The long and brutal winter was especially unkind to the iconic Chesapeake Bay blue crab.
How cold was it? More than a quarter of the crustaceans perished in the icy water, one of the worst winter die-offs recorded in the bay.
And in an alarming finding, female crabs were hit hardest. Only 69 million were counted in the annual winter crab survey, released Thursday by Virginia and Maryland. The number of females, a 12-year low, is not enough to sustain the overall population, officials said.
The total number of crabs projected by the latest survey — 297 million — continued a downward trend that started last year, following the remarkably high estimate of 765 million in 2012.
“This is disappointing news,” Virginia’s marine resources commissioner, John M.R. Bull, said in a statement.
The two lower-bay states have two options: conserve females by reducing the number that can be taken in the March-to-November open crab fishery, or conserve this year’s bumper crop of juveniles “to increase their chances of reproducing in even larger numbers next year,” Bull said.
The National Oceanic and Atmospheric Administration said 160 million to 215 million females are needed to raise the crab population to its estimated 1991 strength of 828 million.
Watermen who catch and sell crabs for a living will have to cut their harvests, which will lower the number of Maryland blue crabs available for grocers and restaurants.
The winter dredge survey performed annually by the Virginia Institute of Marine Sciences and the Maryland Department of Natural Resources is the primary means of determining how many crabs are in Virginia and Maryland waters.
Scientists take samples at 1,500 sites in the bay watershed starting in December and ending in March. During that time, female crabs bury themselves in mud to wait out winter. Their immobility allows “scientists to develop, with good precision, estimates of the number of crabs present in the Bay,” according to a statement released by the agencies.
The Chesapeake Bay’s blue crab population has swung between highs and lows — with mostly lows — since the survey started. Juvenile crabs were one of the few bright spots in this year’s survey, up 78 percent from a record low last year.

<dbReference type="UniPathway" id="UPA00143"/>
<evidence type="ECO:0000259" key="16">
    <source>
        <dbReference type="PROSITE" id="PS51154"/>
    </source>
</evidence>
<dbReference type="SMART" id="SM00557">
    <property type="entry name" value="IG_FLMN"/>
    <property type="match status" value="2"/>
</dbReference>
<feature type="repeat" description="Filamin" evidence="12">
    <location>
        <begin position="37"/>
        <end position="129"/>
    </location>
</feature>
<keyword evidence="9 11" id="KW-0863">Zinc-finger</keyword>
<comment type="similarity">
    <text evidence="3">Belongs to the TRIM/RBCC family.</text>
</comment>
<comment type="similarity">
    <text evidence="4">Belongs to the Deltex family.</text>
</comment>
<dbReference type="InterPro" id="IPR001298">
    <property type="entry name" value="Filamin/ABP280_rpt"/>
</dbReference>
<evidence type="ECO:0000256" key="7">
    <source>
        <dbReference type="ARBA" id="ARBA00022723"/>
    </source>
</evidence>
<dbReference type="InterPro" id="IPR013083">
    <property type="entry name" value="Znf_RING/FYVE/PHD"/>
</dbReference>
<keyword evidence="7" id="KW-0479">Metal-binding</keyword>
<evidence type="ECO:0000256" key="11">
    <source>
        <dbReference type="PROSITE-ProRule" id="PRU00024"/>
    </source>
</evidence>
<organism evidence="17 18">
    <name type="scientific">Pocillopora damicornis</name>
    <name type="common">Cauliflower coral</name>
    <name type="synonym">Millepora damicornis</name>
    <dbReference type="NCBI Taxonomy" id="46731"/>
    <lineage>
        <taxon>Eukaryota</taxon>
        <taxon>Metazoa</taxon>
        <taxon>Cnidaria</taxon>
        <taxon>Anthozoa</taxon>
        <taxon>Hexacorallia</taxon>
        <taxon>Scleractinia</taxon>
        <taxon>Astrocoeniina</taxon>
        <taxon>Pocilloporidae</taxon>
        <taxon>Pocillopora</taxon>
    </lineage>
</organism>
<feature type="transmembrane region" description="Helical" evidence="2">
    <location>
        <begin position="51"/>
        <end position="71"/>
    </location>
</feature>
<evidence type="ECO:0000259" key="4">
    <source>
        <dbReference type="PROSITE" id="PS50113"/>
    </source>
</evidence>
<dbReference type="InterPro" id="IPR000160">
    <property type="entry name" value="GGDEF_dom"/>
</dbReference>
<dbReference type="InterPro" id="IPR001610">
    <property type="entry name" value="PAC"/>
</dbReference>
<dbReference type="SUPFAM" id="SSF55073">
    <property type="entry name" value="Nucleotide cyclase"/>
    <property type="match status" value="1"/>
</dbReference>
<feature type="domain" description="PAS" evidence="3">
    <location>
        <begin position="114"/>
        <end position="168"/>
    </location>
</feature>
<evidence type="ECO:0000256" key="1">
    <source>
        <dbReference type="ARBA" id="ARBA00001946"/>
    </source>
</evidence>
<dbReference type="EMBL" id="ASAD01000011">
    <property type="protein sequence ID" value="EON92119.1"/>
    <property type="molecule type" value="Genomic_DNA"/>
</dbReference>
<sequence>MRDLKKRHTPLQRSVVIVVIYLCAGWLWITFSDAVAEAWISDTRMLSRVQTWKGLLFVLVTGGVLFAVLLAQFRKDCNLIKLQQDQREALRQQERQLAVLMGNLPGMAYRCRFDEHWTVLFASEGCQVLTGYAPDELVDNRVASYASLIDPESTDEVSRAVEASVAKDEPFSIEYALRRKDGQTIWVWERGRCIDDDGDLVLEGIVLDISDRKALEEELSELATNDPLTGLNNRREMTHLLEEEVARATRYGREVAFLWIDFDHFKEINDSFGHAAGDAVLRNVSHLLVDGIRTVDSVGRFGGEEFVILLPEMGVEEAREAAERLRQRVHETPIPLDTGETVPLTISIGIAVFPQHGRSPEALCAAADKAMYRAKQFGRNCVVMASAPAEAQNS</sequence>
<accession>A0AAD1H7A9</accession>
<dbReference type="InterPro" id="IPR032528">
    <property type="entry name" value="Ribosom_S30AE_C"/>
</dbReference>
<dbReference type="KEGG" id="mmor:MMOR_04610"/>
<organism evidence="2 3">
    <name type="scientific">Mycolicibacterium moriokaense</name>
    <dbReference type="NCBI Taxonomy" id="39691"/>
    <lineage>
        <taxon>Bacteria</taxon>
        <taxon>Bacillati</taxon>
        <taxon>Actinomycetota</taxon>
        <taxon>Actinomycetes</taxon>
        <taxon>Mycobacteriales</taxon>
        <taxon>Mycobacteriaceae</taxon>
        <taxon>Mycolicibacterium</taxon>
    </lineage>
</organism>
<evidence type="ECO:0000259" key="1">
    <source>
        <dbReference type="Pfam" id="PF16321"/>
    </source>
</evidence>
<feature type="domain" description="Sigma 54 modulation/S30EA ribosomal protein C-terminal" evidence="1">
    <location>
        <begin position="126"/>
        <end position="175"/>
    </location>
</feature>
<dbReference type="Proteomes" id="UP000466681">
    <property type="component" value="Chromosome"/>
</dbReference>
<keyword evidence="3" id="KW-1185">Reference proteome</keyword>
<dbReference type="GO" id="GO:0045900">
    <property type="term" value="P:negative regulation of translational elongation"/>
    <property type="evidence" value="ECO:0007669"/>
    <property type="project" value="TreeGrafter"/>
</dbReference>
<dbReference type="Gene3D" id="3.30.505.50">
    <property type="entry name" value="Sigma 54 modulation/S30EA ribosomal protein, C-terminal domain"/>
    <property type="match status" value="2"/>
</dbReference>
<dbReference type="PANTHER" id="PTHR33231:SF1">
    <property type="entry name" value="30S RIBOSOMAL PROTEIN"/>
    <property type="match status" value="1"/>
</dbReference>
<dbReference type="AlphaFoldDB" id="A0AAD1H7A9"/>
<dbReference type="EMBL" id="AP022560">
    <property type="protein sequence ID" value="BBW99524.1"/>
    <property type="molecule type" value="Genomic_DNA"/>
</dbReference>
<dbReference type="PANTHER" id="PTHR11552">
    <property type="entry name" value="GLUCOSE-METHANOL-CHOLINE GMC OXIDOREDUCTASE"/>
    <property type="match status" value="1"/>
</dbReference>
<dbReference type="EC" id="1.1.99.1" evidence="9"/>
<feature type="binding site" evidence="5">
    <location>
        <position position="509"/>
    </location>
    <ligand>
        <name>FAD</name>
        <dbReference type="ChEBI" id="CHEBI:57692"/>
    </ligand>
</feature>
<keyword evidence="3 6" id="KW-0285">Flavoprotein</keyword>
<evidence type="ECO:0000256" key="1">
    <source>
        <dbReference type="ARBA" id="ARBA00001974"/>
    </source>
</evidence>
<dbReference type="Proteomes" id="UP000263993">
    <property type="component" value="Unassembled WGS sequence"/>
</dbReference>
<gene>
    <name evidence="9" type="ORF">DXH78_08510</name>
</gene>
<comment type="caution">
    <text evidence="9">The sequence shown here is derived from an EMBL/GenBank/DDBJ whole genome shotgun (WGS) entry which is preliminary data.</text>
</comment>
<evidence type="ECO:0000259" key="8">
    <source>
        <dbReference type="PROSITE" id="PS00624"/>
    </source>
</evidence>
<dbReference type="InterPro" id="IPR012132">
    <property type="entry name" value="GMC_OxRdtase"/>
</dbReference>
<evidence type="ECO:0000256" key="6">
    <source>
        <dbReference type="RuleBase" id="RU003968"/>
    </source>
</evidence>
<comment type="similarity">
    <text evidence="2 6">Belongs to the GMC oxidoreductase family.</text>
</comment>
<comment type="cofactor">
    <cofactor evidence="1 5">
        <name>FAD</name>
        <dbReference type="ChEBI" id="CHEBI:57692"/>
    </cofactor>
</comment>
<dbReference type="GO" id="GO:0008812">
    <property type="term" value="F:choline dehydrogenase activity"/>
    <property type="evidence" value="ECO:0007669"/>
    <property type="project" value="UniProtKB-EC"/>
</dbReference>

But Maryland and Virginia officials were not upbeat about the situation, noting that juveniles remain at pre-2008 levels. That year, Maryland’s DNR, the Virginia Marine Resources Commission and the bi-state Potomac River Fisheries Commission launched a baywide stock-rebuilding program.
Representatives of the three agencies, which oversee the crab fishery, plan to meet in the coming weeks to determine a way forward.
One thing is nearly certain: Virginia’s winter dredge fishery, in which watermen harvest mostly females by scouring river bottoms, will remain closed for the sixth year. But Virginia watermen are still licensed to set 300,000 crab pots each year.
In an attempt to better monitor the crab fishery, Maryland officials have encouraged watermen to use digital phones and tablet computers, instead of pen and paper, to more accurately log the numbers of males, females and juveniles caught and released.
Crab populations fluctuate naturally, but the size of the harvest appears to have an effect. When the crab population reached 828 million in 1991, watermen harvested 90 million pounds, far too much, biologists argued. The next year, the population plunged to 367 million.
Several years later, the pattern was repeated. In 1997, watermen harvested 77 million pounds from a stock that had rebounded to 680 million. The next year, the population fell to 353 million.
Two years ago, the population hit 765 million, a 21-year high, and watermen took 56 million pounds. Last year’s harvest was only 37 million pounds, the lowest since 1990, according to the survey. But the frigid water took a huge toll.
“Even though our 2008 conservation measures were designed to allow for naturally occurring fluctuations in crabs, these results are not what we had hoped to see,” said Tom O’Connell, Maryland’s fisheries director.